Dysfunctions of the pelvic floor
In the last article we clarified where the pelvic floor muscles involved in sexual function are located, but above all what role they play.
Here we will deal with explaining, in general, how the state of the pelvic muscles influences the main sexual dysfunctions; I also take inspiration from the classification of sexual dysfunctions present in the DSM-5, the fifth edition of the diagnostic and statistical manual of mental disorders published in 2013.
We can divide the state of the dysfunctional pelvic musculature into two categories:
• overactive (literally "hyperactive"); it is defined when the pelvic floor muscles are excessively contracted, shortened and in tension.
• underactive (literally "hypoactive"); in this case the musculature is weak, too elongated.
We now explain what sexual disorders are, according to the DSM classification; we mention only a few, which we will go into more detail in the next episodes:
• Sexual Interest Disorder / Female Arousal;
• Female orgasm disorder;
• Genito-pelvic and penetration pain disorder;
• Erectile dysfunction.
To better define them, they are further categorized as permanent (i.e. present from the beginning of sexual life) or acquired (initiated at a specific time in sexual life), as well as generalized (always present), or situational (present only with some partners, or in specific contexts).
Now let's try to combine the two categories of sexual disorders:
• Associated with overactive pelvic floor problems is often pain (urethral, bladder, pelvic floor itself, etc.); is therefore it is clear that the reduced or absent desire / excitement is completely justifiable: sex is not a peaceful moment but can turn into an additional source of pain and discomfort.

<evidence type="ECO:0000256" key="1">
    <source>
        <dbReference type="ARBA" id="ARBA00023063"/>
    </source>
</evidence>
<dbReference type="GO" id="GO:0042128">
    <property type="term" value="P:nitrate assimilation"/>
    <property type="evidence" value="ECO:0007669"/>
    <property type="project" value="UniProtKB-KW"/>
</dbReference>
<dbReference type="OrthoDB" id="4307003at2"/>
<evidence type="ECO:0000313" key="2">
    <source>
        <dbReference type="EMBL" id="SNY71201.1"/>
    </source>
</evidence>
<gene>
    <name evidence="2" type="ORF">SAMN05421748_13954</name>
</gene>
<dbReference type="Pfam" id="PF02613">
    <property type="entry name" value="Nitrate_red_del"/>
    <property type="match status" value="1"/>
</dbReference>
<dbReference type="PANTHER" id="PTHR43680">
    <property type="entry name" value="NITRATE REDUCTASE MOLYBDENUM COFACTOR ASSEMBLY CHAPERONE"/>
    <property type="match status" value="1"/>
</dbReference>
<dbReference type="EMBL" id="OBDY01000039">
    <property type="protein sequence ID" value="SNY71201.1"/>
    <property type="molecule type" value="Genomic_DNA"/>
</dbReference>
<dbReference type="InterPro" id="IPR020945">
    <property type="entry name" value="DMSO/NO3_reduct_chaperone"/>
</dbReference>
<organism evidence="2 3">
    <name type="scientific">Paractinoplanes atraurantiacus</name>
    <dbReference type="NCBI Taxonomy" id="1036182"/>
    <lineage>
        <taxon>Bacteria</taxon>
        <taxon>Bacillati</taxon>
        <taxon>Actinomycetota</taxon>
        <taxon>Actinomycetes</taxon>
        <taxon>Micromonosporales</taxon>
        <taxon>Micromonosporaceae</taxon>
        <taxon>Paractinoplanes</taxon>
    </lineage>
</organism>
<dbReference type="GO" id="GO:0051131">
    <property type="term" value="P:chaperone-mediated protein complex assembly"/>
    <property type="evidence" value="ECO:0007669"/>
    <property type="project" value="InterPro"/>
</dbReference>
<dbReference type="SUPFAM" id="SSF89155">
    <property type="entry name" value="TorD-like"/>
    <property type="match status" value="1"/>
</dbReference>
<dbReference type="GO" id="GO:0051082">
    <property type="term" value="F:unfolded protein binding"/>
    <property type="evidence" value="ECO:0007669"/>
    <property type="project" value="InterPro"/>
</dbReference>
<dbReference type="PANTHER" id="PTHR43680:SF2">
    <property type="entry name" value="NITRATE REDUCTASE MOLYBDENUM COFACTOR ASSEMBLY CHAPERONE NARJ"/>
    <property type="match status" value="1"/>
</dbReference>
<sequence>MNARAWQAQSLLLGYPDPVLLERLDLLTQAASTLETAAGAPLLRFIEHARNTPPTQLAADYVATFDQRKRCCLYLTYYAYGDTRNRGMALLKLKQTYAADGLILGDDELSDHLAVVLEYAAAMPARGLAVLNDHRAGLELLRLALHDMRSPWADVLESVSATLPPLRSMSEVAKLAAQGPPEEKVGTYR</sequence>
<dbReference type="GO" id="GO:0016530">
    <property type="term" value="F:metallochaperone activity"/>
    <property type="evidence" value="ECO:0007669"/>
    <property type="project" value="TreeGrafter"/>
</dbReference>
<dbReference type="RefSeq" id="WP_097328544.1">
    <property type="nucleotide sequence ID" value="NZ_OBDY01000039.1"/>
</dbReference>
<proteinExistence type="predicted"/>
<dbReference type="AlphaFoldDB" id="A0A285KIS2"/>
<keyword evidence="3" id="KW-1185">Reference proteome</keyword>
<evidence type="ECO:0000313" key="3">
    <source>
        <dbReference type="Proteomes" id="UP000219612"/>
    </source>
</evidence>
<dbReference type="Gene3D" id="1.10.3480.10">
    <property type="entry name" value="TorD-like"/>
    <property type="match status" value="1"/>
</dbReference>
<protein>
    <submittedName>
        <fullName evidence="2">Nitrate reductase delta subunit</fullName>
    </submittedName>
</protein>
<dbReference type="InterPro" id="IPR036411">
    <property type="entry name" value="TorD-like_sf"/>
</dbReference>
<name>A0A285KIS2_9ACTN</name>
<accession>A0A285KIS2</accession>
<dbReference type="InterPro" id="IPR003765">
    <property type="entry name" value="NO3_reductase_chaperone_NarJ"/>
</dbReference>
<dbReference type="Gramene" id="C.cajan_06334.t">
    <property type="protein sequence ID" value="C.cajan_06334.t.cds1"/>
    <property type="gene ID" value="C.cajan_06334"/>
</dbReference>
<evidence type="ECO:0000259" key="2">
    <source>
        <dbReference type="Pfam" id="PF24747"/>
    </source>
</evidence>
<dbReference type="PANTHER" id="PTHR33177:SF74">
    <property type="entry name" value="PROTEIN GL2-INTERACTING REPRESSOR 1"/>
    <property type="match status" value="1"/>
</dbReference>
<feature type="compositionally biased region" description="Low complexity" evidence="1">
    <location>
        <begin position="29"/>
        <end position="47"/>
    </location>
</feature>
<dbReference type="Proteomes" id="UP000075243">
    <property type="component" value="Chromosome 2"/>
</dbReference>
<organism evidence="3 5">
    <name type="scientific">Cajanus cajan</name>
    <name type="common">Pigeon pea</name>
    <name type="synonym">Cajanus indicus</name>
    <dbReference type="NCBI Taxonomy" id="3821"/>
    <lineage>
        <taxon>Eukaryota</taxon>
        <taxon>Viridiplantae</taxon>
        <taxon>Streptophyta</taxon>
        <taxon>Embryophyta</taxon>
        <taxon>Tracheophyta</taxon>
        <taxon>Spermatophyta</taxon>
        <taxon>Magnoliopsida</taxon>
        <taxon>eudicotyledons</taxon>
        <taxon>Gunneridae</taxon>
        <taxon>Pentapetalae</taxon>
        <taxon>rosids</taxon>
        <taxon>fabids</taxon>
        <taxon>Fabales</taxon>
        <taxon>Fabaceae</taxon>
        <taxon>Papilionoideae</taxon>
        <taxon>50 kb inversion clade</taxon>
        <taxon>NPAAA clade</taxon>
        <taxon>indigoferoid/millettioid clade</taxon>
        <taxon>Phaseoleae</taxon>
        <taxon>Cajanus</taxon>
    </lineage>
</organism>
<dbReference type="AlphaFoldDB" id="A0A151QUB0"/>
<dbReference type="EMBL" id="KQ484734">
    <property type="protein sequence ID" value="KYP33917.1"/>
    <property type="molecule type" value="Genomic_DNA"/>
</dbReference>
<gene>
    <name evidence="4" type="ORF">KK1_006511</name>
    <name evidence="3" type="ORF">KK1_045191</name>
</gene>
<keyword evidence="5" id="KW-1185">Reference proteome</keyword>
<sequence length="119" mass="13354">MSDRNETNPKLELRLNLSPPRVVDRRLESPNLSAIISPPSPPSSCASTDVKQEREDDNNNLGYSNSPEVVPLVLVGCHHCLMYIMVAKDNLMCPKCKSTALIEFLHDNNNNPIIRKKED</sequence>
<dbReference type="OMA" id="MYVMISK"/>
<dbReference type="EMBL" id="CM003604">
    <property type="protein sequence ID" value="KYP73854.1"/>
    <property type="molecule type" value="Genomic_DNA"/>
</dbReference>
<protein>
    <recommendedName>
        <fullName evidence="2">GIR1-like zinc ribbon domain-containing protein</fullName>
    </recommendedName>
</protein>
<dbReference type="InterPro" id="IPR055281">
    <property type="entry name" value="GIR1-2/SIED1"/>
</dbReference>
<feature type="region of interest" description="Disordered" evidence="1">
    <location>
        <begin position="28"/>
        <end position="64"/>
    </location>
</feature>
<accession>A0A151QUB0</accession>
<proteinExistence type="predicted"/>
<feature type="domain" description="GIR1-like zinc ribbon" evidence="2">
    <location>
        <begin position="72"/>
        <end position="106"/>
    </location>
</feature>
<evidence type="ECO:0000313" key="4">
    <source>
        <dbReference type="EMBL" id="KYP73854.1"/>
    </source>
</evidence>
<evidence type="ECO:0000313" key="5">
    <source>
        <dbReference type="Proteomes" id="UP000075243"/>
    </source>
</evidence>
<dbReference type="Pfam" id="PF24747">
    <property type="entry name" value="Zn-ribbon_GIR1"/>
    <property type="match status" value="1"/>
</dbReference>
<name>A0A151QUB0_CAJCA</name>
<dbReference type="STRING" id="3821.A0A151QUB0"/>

In some cases the excessive contracture of the muscles then reduces the vaginal intake; this can cause pain or discomfort during penetration (dyspareunia) or inability to penetrate (vaginismus).
It is also clear here that sexual activity and climax are no longer positive moments in sexual life, but turn into moments of anxiety, annoyance, suffering.
• Underactive pelvic floor problems are instead associated with reduced sensations during sexual activity; on the contrary, penetration is possible here, but it is difficult to reach orgasm due to lack of sensitivity.
Arousal and desire will be equally reduced, again as a consequence of the lesser sensations; here too sexual life is experienced as a source of anxiety and stress ("I have a problem, I'm wrong").
We will deal in the next articles to better investigate some dysfunctions; if you recognize yourself in some of the problems mentioned, contact a specialist!
Miriam Balduzzi is a physiotherapist who deals with pelvic floor rehabilitation, active in Valle Camonica and Val Seriana.
He graduated in Physiotherapy in 2018, with a thesis entitled 'What is "Conventional Therapy"? A 10-years Review on Physical Rehabilitation in Multiple Sclerosis' (which is used as a poster at the 2019 Society of Neuroscience conference in Chicago). He began his career in neurological rehabilitation, and then specialized through specific training courses in pelvic floor rehabilitation.
It deals with the management of problems of the genitourinary-anal area, present in both men and women.